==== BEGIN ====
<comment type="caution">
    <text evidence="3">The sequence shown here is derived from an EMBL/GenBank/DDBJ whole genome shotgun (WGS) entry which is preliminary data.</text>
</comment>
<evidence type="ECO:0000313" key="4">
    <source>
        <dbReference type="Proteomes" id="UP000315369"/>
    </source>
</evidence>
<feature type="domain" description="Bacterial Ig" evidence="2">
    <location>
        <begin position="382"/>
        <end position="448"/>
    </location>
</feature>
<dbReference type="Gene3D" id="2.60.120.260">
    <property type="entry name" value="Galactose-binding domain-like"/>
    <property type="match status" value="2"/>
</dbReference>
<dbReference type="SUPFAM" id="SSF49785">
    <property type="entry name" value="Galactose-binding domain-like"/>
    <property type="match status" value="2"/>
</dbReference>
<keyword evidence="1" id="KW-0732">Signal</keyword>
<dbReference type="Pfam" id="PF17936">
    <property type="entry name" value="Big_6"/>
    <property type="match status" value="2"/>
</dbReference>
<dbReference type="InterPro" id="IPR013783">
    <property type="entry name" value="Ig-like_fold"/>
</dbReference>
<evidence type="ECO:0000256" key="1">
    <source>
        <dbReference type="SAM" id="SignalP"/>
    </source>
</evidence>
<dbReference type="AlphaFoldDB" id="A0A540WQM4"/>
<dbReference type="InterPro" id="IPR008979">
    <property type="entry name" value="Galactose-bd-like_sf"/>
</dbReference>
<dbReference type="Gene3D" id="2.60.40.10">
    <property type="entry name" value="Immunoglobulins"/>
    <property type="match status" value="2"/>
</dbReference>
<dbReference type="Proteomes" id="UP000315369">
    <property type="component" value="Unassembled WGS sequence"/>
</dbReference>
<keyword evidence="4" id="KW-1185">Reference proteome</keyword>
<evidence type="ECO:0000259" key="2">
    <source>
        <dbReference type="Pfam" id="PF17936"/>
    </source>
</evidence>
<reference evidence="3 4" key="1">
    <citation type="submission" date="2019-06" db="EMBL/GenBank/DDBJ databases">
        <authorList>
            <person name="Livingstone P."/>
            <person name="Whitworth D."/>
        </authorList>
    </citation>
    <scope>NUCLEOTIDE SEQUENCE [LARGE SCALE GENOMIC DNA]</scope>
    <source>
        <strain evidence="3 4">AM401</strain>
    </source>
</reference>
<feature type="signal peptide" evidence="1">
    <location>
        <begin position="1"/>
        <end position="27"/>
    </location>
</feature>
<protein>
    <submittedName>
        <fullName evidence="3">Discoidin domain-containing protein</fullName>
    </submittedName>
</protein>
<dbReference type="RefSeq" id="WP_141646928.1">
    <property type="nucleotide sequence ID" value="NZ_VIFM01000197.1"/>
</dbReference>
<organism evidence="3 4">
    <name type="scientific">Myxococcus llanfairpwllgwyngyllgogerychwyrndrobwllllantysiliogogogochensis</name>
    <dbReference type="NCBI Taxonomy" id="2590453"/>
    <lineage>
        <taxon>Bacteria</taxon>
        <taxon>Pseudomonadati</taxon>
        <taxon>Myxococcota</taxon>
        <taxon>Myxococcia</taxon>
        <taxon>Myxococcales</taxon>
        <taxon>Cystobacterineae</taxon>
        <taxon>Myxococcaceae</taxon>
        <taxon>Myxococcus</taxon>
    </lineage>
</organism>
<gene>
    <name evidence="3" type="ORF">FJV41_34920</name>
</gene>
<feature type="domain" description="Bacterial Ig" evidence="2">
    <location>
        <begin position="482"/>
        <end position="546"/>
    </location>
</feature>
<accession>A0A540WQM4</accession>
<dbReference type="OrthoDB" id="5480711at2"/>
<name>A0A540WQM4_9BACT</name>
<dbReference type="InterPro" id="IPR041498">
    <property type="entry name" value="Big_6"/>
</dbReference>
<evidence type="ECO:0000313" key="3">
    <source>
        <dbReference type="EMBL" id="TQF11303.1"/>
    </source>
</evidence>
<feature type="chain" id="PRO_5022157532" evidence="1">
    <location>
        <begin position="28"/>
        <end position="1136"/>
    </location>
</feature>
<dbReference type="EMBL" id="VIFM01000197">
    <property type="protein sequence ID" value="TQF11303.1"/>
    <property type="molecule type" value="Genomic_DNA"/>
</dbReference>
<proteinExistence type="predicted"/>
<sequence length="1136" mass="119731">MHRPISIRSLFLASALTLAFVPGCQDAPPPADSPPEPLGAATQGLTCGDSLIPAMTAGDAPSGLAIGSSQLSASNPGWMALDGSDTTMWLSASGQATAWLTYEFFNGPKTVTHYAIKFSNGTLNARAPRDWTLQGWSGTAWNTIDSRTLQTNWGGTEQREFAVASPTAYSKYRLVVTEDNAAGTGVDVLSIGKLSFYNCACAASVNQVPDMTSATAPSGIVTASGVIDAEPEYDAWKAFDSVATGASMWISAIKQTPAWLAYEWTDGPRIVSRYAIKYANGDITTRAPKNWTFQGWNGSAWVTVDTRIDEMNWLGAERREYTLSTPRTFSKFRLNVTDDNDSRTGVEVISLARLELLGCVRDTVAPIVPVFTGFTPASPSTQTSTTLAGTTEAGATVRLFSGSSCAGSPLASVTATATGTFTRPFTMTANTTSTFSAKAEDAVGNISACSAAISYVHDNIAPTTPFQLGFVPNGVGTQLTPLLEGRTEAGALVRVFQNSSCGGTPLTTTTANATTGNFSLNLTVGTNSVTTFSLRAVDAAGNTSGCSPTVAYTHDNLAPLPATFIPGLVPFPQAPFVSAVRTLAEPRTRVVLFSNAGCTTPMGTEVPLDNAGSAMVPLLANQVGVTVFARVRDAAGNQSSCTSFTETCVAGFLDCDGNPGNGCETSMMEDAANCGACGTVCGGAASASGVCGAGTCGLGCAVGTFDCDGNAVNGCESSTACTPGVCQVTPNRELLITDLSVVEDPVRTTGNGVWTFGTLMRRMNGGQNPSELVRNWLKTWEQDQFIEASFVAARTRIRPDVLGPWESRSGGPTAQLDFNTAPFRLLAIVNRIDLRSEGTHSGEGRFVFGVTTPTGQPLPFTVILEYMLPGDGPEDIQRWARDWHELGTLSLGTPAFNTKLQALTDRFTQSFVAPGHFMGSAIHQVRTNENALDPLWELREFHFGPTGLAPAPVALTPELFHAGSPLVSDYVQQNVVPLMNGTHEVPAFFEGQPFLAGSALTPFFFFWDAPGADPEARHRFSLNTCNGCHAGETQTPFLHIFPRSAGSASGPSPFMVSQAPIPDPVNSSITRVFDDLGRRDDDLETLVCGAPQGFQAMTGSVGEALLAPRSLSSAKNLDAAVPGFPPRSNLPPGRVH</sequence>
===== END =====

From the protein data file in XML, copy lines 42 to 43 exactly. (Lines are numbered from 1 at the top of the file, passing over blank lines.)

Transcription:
    <property type="match status" value="2"/>
</dbReference>